If the Verge's account is accurate, the judge probably owes Samsung's lawyers a public apology for impugning their integrity in a public courtroom.

I'm sure, by the way, that Apple's lawyer, Michael Jacobs, would never doctor anything either, just because we watched him for years in the SCO v. Novell case, and he was totally honest and above-board at all times, even when it was not advantageous to him and his side. Unless there has since been some Faustian bargain, which I'd never believe without absolute proof, or someone else on the team did it, knowingly or inadvertantly, I think everybody just needs to calm down, Samsung, Apple and the judge.

Yes, the headline is a joke. I'm sure Judge Koh won't be reading Groklaw. But if she did, she'd make fewer technical mistakes, methinks. As for law firms, they need more technically knowledgeable people. Judges too. Seriously. And someone needs to think about what this all means -- who decides which icons go on the phone? Is it the mobile phone companies, by any chance? If so, I see implications. Legal implications. I mean, if the accusation by Apple is that Samsung's icons are infringing Apple's trade dress or trademarks because there are the same number and/or they are arranged the same way as Apple's on the iPhone, hence confusing customers, and if it isn't Samsung doing the arranging or the choosing, now what happens to that claim? I can see implications for any damages too, even if Samsung were found liable.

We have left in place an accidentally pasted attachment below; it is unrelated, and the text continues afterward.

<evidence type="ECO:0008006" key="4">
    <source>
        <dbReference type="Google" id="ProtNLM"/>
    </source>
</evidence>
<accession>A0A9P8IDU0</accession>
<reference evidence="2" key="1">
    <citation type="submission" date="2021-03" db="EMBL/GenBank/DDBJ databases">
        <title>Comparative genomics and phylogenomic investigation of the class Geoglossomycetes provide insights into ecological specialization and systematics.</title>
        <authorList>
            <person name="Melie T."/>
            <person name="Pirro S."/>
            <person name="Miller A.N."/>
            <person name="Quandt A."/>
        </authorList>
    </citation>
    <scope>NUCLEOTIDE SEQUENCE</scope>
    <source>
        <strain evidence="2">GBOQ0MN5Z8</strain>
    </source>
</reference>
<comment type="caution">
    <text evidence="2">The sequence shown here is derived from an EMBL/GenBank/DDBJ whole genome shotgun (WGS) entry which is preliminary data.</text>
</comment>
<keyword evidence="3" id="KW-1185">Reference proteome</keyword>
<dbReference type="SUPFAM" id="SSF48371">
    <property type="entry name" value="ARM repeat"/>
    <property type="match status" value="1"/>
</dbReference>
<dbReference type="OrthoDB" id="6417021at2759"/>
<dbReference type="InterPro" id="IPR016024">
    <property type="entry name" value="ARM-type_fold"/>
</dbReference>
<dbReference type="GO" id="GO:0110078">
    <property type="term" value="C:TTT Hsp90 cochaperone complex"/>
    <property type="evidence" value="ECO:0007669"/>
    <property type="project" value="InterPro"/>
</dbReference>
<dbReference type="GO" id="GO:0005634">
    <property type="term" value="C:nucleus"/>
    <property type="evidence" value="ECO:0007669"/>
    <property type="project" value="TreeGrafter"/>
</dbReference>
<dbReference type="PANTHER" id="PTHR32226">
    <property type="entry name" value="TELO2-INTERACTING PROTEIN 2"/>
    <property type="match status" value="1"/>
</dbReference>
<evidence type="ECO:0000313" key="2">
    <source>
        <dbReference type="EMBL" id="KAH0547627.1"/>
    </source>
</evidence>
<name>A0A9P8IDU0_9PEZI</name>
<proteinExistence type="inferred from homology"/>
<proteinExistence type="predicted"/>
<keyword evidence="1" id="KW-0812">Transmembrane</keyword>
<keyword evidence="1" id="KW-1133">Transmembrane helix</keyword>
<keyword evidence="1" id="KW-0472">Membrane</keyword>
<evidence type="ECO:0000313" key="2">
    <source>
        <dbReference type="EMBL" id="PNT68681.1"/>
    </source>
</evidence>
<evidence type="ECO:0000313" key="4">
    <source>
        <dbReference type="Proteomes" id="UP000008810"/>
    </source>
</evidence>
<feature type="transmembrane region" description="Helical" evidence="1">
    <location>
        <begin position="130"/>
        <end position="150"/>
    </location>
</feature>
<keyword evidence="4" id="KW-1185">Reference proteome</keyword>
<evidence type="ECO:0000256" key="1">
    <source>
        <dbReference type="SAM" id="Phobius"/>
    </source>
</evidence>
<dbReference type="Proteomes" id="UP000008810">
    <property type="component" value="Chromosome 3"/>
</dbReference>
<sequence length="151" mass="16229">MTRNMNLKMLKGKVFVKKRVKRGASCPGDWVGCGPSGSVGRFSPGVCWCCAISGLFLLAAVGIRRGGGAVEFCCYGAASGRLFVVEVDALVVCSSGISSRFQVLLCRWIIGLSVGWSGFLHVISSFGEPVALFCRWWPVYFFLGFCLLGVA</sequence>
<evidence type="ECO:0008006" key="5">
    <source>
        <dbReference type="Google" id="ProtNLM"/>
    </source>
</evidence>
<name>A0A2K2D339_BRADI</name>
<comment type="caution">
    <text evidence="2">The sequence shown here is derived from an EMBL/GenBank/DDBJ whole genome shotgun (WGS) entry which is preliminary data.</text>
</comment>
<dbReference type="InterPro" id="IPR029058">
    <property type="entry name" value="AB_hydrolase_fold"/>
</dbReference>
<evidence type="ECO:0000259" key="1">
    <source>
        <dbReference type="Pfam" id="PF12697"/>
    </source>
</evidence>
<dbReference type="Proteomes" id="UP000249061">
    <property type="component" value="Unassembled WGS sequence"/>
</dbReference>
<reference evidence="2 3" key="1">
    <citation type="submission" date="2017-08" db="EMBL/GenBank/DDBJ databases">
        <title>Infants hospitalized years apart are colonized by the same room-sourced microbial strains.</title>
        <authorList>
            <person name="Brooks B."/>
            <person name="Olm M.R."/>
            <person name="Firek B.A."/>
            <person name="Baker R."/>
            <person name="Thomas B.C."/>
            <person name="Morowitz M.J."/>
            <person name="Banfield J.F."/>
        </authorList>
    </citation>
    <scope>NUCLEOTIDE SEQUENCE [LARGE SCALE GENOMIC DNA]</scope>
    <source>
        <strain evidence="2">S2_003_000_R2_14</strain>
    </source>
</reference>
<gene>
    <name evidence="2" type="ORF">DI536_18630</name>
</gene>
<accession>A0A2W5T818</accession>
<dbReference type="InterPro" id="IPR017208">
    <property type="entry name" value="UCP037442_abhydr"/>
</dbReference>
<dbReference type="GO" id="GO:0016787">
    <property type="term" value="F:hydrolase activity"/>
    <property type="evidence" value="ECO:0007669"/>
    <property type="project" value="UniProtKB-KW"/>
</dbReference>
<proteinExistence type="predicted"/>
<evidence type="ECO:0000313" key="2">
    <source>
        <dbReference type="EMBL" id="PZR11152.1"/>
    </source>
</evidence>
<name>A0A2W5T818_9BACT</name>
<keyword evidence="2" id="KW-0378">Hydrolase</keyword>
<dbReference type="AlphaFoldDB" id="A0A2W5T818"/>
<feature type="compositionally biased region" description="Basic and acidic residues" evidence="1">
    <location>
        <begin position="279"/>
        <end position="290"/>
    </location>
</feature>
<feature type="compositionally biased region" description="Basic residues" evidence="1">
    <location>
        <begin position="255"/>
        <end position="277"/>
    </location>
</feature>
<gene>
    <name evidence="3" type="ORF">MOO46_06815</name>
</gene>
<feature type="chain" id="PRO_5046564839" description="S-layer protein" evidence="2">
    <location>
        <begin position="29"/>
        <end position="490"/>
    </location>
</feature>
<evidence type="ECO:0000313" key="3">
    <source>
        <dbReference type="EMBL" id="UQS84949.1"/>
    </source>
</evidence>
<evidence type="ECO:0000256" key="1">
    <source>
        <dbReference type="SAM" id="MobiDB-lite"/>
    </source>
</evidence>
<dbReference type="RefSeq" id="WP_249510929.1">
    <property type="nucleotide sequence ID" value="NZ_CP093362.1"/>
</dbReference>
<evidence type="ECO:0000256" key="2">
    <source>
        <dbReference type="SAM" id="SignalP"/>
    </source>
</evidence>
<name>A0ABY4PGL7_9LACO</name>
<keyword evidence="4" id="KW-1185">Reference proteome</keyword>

Maybe Samsung tried to tell her all this, but she was too hot about what she was thinking was the case that she cut them off. We'll find out when the transcript arrives in a few months. There is a Scripture that talks about being slow to get angry, and I think I see why that is really good advice. It helps you figure out the real picture before you fly off the handle about something that turns out not to even be so.